Skip to main content

Governor Newsom Signs Budget Bill that Includes Assemblymember Jim Wood’s Health Care Priority

Creation of the new Office of Health Care Affordability

For immediate release:

SACRAMENTO–Yesterday, Governor Newsom signed legislation that creates the Office of Health Care Affordability (OHCA), Assemblymember Jim Wood’s (D-Healdsburg) top priority health care legislation.

The budget bill, AB 184, contains language creating OHCA. A previous budget bill provided the funding needed for implementation.

“As a health care provider of 30 years and chair of the Assembly Health Committee for the past 7 years, I have had the opportunity to delve deeply into health care policy, and I’ve watched the costs rise year after year without the state’s ability to undertake a comprehensive review of why or what to do about it,” said Wood.

Wood originally introduced AB 1130 in February 2021, to create an office that would collect and analyze the health care market for cost drivers and trends in order to develop data-informed policies and enforceable cost targets, with the goals of containing health care costs and providing quality and affordable health care to all Californians.

Earlier this year, AB 1130 was referred to the Senate Health Committee where it provided an opportunity for Wood and the Administration to work with the Senate on language that ultimately the Assembly, Senate and Administration agreed upon and was then placed into a budget trailer bill.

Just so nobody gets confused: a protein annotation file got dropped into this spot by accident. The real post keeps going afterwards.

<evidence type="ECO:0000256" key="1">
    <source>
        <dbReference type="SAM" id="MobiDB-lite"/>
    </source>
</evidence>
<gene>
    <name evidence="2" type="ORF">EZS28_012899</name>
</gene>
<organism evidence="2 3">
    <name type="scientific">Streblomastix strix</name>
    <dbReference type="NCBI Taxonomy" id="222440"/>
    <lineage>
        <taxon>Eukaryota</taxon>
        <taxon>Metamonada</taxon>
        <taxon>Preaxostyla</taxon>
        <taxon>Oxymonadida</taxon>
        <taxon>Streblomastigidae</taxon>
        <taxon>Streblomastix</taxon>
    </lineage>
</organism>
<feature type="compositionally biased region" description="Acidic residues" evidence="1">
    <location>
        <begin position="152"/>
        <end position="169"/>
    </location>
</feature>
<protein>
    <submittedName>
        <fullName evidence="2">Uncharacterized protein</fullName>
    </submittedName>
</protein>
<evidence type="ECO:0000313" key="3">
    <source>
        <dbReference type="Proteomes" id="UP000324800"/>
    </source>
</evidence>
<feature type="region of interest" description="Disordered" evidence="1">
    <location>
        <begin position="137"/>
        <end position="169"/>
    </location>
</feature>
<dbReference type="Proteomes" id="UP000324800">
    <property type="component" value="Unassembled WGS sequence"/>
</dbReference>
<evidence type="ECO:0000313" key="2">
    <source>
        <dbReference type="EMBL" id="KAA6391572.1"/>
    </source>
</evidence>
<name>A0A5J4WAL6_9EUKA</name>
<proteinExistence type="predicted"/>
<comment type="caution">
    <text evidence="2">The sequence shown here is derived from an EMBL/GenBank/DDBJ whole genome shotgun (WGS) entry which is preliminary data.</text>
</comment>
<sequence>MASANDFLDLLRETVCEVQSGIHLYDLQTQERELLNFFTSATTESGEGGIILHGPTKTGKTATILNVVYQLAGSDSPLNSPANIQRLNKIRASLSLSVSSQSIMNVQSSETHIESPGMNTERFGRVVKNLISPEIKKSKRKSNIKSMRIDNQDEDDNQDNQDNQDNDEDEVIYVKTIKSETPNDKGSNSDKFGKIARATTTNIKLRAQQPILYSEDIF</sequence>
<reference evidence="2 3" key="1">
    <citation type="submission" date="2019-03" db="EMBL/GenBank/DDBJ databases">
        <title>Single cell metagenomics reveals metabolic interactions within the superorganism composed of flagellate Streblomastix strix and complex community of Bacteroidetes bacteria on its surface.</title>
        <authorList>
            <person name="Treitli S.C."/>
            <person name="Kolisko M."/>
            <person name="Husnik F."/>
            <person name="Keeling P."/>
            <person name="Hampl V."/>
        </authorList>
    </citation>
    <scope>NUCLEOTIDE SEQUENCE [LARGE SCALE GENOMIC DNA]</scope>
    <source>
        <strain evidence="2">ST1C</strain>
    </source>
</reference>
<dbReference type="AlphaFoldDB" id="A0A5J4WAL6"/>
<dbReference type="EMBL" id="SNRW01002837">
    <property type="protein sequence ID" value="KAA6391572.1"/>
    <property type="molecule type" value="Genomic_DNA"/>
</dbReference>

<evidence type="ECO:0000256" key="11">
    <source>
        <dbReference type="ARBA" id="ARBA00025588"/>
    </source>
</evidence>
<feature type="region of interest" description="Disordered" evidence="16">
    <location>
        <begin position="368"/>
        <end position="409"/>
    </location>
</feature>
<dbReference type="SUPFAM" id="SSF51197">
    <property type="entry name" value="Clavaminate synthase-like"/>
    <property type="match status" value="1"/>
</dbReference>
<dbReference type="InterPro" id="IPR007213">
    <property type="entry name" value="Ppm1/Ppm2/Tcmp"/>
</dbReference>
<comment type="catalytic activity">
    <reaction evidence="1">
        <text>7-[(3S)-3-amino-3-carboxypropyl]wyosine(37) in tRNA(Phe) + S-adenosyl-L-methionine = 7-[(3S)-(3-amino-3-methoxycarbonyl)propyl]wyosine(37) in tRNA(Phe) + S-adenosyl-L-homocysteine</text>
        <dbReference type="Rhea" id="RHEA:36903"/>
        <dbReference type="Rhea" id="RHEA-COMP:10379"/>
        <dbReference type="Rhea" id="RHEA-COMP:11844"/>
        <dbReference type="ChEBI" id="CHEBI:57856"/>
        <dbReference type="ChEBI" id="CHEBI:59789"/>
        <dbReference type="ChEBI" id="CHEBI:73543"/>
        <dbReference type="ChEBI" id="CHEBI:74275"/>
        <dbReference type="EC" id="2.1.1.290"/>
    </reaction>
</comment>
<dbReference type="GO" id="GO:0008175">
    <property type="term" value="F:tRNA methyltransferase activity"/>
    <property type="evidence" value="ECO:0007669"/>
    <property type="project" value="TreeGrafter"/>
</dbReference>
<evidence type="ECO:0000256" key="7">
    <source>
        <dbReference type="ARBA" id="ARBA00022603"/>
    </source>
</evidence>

“This office will require all health care entities that are dominant in an area that has a significant impact on pricing – including health care service plans, health insurers, hospitals, and physician organizations – to provide that data this office will need to contain costs, data we don’t currently have.”

National health spending is projected to grow at an average annual rate of 5.4 percent for 2019-28, much faster than the average annual – and pre-pandemic – growth of 4.2 percent from 2010 to 2019. A California Health Care Foundation/National Opinion Research Center Health Policy Survey conducted late last year reports that 83 percent of Californians say it is extremely or very important to make health care more affordable, 49 percent of Californians have skipped or postponed some type of health care in the last 12 months due to cost and of those and 47 percent report their conditions worsened as a result.

“Bottom line, health care is too expensive, its growth rate is unsustainable and we have to do something,” said Wood. “This is my most important work to date. The creation of OHCA has been a true partnership with Governor Newsom and his administration, my colleagues in the Assembly and Senate as well as a collaboration of many stakeholders including the health care entities that will be required to provide data as well as the people who are paying for and receiving care.”

                                                                                    # # #